Source: The New York Times
Wedad Lootah does not look like a sexual activist. A Muslim and a native Emirati, she wears a full-length black niqab — with only her brown eyes showing through narrow slits — and sprinkles her conversation with quotes from the Koran.
Yet she is also the author of what for the Middle East is an amazingly frank new book of erotic advice in which she celebrates the female orgasm, confronts taboo topics like homosexuality and urges Arabs to transcend the backward traditions that limit their sexual happiness.
The book, “Top Secret: Sexual Guidance for Married Couples,” is packed with vivid anecdotes from Ms. Lootah’s eight years as a marital counselor in Dubai’s main courthouse. It became an instant scandal after it was published in Arabic in the Emirates in January, drawing praise from some liberals and death threats from conservatives, who say she is guilty of blasphemy or worse.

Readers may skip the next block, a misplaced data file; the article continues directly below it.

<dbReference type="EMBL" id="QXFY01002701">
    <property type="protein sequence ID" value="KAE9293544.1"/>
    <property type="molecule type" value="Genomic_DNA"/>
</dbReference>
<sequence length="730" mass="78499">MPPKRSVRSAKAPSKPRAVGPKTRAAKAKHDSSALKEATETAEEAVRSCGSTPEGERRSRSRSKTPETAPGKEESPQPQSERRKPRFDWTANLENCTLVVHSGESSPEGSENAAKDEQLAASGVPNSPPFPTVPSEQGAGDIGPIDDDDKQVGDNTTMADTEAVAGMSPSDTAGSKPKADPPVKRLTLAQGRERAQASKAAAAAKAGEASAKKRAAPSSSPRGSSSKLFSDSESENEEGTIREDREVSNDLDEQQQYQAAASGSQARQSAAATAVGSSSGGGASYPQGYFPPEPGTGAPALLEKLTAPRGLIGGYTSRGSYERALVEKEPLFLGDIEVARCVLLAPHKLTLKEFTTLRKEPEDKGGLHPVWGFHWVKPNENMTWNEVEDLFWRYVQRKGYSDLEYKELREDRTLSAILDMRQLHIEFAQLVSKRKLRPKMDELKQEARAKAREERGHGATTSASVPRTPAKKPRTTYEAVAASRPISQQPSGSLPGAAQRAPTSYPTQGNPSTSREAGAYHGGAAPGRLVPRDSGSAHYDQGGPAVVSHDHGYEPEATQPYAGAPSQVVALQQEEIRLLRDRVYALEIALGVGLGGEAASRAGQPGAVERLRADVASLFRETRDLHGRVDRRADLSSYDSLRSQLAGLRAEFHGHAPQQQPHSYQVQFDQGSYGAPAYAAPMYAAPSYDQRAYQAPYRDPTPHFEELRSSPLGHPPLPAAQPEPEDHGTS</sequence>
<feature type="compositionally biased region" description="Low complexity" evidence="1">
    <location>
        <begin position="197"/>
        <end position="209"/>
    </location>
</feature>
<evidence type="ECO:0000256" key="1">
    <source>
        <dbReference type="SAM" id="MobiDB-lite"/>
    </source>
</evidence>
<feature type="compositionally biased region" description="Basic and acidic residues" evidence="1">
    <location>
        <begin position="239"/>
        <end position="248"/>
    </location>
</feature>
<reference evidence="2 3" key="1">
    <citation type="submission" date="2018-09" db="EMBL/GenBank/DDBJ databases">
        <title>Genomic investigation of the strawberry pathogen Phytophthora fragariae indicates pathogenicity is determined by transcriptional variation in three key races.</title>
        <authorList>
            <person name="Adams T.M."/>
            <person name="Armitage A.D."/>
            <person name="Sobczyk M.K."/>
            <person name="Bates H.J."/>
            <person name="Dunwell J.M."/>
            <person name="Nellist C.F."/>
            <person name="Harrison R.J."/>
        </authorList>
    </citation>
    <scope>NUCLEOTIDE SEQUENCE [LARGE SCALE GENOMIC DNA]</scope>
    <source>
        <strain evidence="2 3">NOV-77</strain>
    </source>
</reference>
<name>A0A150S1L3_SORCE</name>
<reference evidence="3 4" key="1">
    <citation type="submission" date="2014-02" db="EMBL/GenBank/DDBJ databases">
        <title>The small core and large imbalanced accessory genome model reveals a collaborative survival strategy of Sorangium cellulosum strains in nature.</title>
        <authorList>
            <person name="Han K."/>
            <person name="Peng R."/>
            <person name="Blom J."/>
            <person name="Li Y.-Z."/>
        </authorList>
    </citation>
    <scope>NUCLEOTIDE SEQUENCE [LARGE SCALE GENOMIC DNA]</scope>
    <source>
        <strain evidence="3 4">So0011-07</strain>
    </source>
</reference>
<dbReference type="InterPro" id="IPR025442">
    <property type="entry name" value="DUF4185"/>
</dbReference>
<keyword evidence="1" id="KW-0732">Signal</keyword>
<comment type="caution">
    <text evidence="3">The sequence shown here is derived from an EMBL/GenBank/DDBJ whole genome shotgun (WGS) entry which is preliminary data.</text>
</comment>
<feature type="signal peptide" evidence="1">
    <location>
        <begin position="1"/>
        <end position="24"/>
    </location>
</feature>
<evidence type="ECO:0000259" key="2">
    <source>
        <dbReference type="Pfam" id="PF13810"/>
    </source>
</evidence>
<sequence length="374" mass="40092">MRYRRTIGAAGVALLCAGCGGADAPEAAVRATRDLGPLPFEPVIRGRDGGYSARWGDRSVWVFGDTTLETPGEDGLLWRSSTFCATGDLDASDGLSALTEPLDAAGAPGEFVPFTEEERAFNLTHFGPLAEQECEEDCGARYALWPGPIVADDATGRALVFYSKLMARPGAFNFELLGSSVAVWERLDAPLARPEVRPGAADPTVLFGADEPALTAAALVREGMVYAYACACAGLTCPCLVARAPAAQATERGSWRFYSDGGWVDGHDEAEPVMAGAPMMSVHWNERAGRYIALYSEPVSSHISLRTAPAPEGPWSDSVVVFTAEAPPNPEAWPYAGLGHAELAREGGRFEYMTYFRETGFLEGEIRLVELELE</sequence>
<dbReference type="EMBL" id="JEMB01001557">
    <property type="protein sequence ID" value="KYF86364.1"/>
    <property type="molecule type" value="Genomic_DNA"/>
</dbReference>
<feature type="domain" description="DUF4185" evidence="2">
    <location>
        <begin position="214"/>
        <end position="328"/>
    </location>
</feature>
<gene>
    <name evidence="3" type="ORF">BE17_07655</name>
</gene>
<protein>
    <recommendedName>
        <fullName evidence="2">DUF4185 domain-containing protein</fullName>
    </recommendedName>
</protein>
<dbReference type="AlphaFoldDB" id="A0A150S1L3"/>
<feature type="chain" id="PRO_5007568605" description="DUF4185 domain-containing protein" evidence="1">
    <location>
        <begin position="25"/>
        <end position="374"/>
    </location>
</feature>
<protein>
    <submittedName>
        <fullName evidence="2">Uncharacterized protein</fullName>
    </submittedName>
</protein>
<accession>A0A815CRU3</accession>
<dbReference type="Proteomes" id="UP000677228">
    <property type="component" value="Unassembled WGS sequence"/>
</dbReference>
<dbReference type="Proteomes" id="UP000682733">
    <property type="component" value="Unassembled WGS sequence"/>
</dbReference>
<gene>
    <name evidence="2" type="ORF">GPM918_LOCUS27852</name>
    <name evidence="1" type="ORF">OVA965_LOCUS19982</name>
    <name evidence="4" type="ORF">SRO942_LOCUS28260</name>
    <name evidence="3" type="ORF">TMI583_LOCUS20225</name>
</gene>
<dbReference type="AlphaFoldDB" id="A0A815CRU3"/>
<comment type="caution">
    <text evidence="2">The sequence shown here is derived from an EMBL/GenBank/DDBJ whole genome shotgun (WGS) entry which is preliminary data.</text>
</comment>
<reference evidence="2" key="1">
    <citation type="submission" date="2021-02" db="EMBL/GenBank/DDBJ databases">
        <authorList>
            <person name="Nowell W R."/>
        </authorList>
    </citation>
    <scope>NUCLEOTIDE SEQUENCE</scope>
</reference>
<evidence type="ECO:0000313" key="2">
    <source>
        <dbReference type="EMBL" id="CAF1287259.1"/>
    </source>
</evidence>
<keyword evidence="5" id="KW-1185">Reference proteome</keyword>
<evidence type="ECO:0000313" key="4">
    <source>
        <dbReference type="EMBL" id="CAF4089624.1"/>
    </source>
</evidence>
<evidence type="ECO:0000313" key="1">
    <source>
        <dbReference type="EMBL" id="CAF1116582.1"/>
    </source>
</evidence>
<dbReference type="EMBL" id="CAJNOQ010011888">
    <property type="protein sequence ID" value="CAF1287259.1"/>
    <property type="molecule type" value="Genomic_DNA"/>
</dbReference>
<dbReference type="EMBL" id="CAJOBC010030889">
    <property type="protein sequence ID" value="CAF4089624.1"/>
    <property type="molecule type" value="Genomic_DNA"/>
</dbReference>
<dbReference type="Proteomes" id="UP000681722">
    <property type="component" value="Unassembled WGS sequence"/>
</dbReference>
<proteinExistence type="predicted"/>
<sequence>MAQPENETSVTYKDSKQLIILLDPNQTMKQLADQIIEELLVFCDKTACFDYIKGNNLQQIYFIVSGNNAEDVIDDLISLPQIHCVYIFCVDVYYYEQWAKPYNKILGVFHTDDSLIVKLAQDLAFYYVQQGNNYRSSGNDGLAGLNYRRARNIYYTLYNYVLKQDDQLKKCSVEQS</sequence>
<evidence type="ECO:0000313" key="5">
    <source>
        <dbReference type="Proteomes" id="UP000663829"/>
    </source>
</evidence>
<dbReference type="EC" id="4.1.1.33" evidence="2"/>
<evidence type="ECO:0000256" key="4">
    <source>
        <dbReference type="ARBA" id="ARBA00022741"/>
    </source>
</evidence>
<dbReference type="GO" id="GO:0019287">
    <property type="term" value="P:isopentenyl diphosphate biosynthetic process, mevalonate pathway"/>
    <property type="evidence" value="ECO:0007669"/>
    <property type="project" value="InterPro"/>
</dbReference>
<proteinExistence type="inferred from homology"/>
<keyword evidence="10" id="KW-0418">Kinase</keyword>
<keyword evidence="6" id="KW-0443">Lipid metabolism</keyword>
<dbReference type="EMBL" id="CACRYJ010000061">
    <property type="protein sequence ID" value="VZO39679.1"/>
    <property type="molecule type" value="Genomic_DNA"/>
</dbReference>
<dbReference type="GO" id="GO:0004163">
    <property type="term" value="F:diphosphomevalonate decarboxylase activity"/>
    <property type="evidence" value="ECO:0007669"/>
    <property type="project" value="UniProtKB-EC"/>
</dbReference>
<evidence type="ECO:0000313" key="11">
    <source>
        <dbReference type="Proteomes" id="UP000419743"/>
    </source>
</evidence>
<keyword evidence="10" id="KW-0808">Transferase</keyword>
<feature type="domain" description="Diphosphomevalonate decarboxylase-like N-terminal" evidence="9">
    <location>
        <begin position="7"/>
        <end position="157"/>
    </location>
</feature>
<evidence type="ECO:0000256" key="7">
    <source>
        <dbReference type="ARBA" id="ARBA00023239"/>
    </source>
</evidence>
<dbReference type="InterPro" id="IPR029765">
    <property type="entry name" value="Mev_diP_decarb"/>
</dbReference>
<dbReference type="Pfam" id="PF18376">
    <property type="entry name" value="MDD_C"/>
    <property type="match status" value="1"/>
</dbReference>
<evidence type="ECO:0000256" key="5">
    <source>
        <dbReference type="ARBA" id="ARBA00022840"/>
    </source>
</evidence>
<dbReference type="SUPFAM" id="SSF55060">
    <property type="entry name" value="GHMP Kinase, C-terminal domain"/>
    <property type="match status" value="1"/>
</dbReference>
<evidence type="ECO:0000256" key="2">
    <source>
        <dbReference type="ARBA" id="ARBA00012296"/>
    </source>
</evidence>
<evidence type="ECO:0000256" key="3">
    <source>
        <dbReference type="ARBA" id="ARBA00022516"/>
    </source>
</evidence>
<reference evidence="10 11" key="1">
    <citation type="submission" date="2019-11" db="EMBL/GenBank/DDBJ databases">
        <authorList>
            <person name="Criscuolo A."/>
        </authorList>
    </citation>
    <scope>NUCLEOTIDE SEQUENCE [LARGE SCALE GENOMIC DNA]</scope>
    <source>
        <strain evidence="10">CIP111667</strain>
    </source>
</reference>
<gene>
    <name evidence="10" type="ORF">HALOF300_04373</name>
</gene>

Ms. Lootah, a strong-willed and talkative 45-year-old, is one of a small but growing number of Arabs pushing for more openness and education about sex. Unlike earlier generations of women who often couched their criticism in a Western language of female emancipation, Ms. Lootah and her peers are hard to dismiss as outsiders because they tend to be religious Muslims who root their message in the Koran.
Ms. Lootah, for instance, studied Islamic jurisprudence in college, not Western psychology, and her book is studded with religious references. She submitted the text to the Mufti of Dubai before publishing it, and he gave his approval (though he warned her that Arab audiences might not be ready for such a book, especially by a woman).
“People have said I was crazy, that I was straying from Islam, that I should be killed,” Ms. Lootah said. “Even my family ask why I must talk about this. I say: ‘These problems happen every day and should not be ignored. This is the reality we are living